Emotional Health•Healing • 7 minutes to read
Why is it that the most wonderful time of the year is also one of the most stressful times of the year?
We tend to get so caught up in everything we’re doing—all the bright lights, decorations, shopping, and festivities—we lose sight of the why. Why is this the most wonderful time of the year?
As Christians, this is the time of year we celebrate the birth of Jesus, our Savior. It is through this great gift that we experience salvation and relationship with God.
And while we can wholeheartedly acknowledge this truth, which brings such peace and comfort to our souls, we still find ourselves running in circles and exhausted throughout the holiday season.
I spent years trying to outrun the holidays. The expectations were ridiculous: buy the perfect gifts; decorate the most beautiful tree; bake the best cookies and desserts; create a festive holiday home; be everything to everyone…and the list goes on and on.
While I now recognize I put these expectations on myself, at the time, I couldn’t see it. I spent many holiday seasons exhausted, irritable, and stretched so thin that staying focused on “the reason for the season” was impossible. Inevitably, I became the worst version of myself.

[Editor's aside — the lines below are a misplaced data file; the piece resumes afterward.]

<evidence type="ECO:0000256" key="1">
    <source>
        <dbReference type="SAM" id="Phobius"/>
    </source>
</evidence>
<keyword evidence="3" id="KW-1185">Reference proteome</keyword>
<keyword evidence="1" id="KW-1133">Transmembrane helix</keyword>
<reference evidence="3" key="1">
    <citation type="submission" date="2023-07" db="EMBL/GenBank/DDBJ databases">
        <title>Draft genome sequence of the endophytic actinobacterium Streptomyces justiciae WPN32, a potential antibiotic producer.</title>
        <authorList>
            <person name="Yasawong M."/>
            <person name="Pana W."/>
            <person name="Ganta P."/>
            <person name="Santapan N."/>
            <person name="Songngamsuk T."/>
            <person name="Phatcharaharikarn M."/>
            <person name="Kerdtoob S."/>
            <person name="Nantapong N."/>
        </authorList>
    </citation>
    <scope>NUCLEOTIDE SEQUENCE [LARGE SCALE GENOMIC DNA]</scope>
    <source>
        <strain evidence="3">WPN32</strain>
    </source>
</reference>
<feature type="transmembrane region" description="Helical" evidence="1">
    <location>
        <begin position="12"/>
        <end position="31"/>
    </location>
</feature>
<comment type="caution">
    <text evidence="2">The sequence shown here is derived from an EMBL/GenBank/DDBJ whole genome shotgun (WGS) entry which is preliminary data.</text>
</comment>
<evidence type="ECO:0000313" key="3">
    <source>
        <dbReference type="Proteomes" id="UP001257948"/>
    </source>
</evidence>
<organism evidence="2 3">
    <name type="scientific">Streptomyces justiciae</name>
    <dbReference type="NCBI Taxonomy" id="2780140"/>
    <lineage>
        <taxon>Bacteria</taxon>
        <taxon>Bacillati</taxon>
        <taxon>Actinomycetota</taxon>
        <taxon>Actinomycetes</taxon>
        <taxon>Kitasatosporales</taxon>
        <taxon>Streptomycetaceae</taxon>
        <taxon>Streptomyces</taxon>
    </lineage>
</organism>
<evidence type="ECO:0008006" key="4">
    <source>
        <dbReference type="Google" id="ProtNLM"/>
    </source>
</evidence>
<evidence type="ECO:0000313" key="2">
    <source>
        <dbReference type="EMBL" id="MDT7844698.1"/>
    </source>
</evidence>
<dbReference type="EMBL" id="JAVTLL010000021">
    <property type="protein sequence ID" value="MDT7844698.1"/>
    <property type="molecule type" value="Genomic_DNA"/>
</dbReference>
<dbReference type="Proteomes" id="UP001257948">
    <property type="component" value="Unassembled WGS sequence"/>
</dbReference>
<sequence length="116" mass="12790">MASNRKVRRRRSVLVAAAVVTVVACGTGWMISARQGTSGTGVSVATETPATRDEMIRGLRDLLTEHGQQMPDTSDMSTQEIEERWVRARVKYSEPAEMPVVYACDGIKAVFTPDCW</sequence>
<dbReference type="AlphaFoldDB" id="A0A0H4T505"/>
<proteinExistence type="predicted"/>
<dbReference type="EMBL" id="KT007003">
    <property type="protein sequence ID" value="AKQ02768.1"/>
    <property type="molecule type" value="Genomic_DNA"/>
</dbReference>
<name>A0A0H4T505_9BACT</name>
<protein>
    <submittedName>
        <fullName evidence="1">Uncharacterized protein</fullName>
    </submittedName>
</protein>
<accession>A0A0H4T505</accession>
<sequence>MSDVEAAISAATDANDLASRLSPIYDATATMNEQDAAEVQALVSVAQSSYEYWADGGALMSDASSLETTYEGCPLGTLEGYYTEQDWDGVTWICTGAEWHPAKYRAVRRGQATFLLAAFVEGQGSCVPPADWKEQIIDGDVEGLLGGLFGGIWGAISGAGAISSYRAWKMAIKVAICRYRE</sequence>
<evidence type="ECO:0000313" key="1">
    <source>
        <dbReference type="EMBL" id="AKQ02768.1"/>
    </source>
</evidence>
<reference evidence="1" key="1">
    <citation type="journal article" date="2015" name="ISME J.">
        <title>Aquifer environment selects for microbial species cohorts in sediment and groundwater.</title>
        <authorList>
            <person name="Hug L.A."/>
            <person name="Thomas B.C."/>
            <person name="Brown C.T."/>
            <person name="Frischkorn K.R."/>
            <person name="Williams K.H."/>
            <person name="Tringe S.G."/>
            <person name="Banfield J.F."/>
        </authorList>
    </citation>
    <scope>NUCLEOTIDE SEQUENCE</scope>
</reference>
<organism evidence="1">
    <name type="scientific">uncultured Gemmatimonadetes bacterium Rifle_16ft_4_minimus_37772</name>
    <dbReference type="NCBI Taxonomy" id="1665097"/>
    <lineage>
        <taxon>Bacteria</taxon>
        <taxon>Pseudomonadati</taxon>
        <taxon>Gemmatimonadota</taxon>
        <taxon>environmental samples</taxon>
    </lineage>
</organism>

At some point, after a series of holiday crash-and-burn experiences, it dawned on me: there’s got to be a better way.
Since then, I’ve worked on practicing better, more healthy ways of navigating the holiday season, so I can be my best self for the holidays. Here are a few of my favorites!
Sleep is Your Superpower
I talk about this a lot because it’s so true! Sleep does so many amazing things for our brain and body, and yet, it’s usually the lowest priority on the list. Especially this time of year, we easily sacrifice our sleep and think, I’ll catch up on my sleep after the holidays. Unfortunately, it doesn’t work this way.
Our brain and body need consistent sleep. For most of us, this means 7-9 hours of sleep every night. Here’s why: sleep is foundational for the organization and maintenance our brain and body needs on a daily basis. Things like memory consolidation, neural communication and reorganization, repairing damaged cells, restoring energy, and releasing rejuvenating chemicals, hormones, and proteins, all happen while we sleep.
This is why sleep is your superpower!
During the holiday season, when our expectations for ourselves might be a little higher than normal and we have a never-ending to-do list, it’s so important to get the sleep our brain and body needs.
Self-Care Sets the Stage
When we are intentional about taking care of ourselves, it empowers us to better care for others.
I know what you’re thinking. Even the thought of adding one more thing to the list during this busy season may feel overwhelming.